The whole object of travel is not to set foot on foreign land; it is at last to set foot on one’s own country as a foreign land.” – G.K. Chesterton

Tuesday, 3 January 2006

Rob's & Jean's Pasghetti Bolognese

Rob was the one who taught me how to make pasghetti bolognese (that's Rob's unique way of saying spaghetti) years ago with a jar of ready-made pasta sauce, mincemeat, carrots, capsicum, peas and spaghetti. It's one of the easiest meals to prepare because you can cook in bulk, then freeze some for later. Admittedly, I don't cook it very often because the vegetable content isn't as much as I'd like to have in a main meal, but I have adapted the recipe by adding more volume of vegetables as an attempt to make up for that. Now, I don't pretend that this is authentic and claim that this is the way Italians cook bolognese, but it sure is a great bolognese sauce to serve with pasta. It does take awhile preparing all the veges (if you have as much as we do) but it's all good investment of our time because we cook a lot and all the prep needed the next time we have bolognese is just cook the pasghetti pasta and reheat the bolognese sauce.

For this particular cook-up, I've made up my own pasta sauce by using an 810g can of crushed tomatoes as base. You can use any veges or meat you want - you have total free reign over what you cook and eat so feel free to experiment. I've even seen Jamie Oliver (of The Naked Chef fame) using huge hunks of beef meat, stewed it in the bolognese sauce for a long time until the meat falls apart into shreds.

Also, according to Rob, my definition of 'chopped' is actually 'finely chopped' (and my definition of 'finely chopped' is actually 'minced'). I blame this on my mum who insisted that the onions I chopped for her weren't finely chopped enough (regardless of how long I slaved over it). Thank goodness this is a bolognese, and it's nice to have chunky ingredients, so do them as chunky as you like :).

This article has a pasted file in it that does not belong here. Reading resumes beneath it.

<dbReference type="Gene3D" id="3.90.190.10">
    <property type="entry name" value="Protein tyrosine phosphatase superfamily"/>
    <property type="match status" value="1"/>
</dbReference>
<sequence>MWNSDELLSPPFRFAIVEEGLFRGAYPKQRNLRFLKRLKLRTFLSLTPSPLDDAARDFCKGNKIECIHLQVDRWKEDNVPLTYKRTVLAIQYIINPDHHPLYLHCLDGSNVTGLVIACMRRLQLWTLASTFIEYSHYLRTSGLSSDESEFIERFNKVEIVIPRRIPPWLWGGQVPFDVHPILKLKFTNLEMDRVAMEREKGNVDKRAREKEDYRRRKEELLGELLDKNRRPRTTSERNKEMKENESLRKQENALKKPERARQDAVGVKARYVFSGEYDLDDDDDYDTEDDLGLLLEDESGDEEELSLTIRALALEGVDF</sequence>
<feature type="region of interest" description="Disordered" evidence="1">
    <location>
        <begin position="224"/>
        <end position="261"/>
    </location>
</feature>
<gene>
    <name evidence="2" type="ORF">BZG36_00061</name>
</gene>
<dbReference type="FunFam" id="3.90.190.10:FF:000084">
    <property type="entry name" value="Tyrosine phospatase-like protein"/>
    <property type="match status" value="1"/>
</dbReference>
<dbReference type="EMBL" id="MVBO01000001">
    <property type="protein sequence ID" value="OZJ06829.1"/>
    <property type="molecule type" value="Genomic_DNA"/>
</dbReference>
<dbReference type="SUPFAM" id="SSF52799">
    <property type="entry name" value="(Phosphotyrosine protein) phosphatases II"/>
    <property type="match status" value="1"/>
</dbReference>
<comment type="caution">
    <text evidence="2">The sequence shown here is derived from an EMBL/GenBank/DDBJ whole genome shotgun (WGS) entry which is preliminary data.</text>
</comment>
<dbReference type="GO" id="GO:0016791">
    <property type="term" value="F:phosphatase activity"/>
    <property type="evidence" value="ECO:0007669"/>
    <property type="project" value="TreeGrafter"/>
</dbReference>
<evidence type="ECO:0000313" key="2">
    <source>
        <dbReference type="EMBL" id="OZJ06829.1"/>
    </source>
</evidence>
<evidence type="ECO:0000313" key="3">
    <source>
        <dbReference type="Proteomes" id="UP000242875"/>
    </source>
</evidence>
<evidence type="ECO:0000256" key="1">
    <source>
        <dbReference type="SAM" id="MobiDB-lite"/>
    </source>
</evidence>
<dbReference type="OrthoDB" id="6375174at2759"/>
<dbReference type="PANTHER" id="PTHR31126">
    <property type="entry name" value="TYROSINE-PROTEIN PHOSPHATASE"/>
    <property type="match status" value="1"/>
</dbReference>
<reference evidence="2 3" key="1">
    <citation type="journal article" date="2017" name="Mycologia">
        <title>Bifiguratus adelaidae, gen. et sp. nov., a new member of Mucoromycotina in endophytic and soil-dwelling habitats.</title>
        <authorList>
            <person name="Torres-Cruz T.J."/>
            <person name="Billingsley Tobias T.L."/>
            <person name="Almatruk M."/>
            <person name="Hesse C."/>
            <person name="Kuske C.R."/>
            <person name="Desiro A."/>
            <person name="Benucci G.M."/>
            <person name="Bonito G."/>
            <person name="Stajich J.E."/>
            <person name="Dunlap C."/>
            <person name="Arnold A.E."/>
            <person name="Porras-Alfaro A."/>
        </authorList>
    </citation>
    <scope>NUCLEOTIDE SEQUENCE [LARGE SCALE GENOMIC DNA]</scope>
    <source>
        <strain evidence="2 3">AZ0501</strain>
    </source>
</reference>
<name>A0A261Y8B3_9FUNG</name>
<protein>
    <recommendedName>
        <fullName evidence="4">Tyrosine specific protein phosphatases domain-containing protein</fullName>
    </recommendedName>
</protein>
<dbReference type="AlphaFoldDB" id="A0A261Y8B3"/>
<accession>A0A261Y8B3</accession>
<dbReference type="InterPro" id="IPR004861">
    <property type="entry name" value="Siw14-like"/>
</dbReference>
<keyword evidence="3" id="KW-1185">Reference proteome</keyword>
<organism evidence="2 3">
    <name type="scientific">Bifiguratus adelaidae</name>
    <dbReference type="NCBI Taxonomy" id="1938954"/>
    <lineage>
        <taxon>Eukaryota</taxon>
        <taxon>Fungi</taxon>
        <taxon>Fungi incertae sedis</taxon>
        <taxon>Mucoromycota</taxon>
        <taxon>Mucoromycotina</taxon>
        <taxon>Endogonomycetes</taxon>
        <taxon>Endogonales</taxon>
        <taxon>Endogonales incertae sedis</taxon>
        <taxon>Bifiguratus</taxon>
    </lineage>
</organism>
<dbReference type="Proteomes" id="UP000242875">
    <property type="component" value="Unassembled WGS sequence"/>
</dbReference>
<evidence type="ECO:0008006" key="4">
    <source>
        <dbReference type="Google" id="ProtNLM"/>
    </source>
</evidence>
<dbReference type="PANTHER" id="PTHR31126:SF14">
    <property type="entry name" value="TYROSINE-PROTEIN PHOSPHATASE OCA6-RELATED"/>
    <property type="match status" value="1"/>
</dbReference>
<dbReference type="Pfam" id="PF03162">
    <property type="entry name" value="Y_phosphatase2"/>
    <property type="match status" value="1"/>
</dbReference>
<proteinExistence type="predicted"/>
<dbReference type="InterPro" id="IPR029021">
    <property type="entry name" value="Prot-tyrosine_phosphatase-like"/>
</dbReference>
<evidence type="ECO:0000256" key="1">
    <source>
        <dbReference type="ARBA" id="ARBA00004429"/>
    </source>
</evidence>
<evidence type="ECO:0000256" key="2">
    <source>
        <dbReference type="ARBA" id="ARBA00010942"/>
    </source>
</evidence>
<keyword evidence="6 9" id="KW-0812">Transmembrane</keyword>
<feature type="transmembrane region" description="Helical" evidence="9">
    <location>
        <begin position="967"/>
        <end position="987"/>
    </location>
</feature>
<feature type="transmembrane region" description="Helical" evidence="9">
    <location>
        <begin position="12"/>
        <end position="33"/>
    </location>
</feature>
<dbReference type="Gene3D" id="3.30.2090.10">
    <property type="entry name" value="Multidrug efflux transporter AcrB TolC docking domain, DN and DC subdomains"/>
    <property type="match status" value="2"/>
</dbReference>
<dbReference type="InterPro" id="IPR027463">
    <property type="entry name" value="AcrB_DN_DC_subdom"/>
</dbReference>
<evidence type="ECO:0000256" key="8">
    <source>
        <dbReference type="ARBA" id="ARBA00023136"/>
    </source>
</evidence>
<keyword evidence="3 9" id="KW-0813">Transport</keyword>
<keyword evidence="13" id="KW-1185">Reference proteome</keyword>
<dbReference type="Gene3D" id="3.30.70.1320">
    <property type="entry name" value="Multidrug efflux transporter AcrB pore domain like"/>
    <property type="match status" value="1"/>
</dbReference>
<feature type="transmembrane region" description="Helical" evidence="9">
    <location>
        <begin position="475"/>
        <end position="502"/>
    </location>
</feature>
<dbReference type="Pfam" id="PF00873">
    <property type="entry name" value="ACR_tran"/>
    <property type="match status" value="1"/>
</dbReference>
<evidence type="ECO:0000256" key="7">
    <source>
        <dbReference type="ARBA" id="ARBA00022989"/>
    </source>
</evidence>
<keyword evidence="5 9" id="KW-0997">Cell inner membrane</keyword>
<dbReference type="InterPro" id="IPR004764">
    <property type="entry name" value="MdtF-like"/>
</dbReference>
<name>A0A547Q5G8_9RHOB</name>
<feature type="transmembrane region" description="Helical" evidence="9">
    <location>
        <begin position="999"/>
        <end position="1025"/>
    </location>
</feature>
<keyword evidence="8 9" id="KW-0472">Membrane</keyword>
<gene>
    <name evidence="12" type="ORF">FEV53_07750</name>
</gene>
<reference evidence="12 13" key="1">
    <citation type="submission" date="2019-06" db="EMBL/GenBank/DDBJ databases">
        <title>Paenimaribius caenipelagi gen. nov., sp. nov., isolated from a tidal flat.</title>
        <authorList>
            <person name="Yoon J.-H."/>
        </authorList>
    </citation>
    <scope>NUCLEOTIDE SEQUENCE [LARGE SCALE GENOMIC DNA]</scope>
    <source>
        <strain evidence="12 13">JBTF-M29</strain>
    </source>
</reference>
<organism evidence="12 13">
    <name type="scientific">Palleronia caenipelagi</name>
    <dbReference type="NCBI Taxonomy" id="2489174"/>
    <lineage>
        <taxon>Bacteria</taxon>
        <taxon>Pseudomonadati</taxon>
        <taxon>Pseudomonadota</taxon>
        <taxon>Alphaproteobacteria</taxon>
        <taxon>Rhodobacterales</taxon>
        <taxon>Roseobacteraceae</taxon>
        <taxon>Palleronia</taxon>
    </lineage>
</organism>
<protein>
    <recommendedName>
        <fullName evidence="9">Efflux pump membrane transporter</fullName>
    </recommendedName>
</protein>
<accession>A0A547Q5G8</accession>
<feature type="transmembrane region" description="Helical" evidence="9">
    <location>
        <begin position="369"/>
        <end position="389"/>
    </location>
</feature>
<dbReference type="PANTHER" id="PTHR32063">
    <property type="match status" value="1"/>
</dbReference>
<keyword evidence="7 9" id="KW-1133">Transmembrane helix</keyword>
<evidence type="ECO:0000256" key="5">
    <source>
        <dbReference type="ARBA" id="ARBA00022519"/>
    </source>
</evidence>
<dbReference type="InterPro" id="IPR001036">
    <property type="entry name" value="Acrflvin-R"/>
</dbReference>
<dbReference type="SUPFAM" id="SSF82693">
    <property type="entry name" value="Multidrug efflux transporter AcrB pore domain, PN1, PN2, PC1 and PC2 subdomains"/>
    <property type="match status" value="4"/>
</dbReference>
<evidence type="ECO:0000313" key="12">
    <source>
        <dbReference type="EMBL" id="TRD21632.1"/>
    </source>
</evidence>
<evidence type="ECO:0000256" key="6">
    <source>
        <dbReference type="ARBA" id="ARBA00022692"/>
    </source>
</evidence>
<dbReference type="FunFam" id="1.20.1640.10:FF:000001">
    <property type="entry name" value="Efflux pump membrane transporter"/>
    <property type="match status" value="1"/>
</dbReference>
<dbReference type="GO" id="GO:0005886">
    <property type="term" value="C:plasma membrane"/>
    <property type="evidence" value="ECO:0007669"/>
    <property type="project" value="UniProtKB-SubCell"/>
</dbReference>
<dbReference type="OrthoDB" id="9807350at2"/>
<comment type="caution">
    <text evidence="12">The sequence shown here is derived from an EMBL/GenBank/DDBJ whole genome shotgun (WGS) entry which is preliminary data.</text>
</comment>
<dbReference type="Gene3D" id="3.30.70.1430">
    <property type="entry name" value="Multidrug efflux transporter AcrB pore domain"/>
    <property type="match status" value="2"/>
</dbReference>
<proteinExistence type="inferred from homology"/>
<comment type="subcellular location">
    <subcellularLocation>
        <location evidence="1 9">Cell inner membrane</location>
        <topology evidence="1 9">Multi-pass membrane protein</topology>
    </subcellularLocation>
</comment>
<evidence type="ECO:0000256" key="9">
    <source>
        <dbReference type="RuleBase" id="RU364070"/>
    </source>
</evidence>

I heard that bolognese is best eaten the day after it's cooked to allow the full flavour of the sauce to develop and diffuse throughout the whole dish. Kinda like curries I suppose.


Olive oil
1 large onion, chopped
4 cloves garlic, minced
Chilli flakes to taste
3 medium carrots, diced
4 celery stalks, diced
1 medium capsicum, diced
1kg minced meat (using 90% lean pork)
1 medium head of broccoli, cut up into smaller pieces
frozen peas
7 or 8 mushrooms, sliced
3 tomatoes, diced
1x810g can of crushed tomatoes
1 cup of water
Herbs (basil and parsley goes really well)
1 or 2 tsp of sugar (explanation provided below)
Salt and pepper to taste


You make a soffritto by heating a little oil and sautéing/stirfrying/lightly-frying (there are way too many complicated terms for cooking, methinks - no wonder some people get intimidated from cooking!) the chopped onions, minced garlic, diced carrots and diced celery on medium heat until soft-ish (5-10mins?). I add the chilli at this early stage of the cooking so that it gets roasted and release the flavour into the soffritto (same goes for any spices).

Add the mincemeat, capsicum and broccoli and cook until the meat is cooked. The lean mince I use is fairly soft and doesn't clump as much as normal mince so if necessary, break any large meat clumps apart.

Then add the chopped and crushed tomatoes, peas and water and stir well. Bring to a simmer, and simmer for 5-10minutes.

Add the mushrooms and the sugar (to take away the acidic edge of the tomatoes), and season well with salt, pepper and loads of herbs.

Give the bolognese a good stir, and voila! the bolognese sauce is ready! All is needed is to cook the pasghetti pasta to serve with the sauce.

The sauce is great in toasted sandwiches as well. Yum :9

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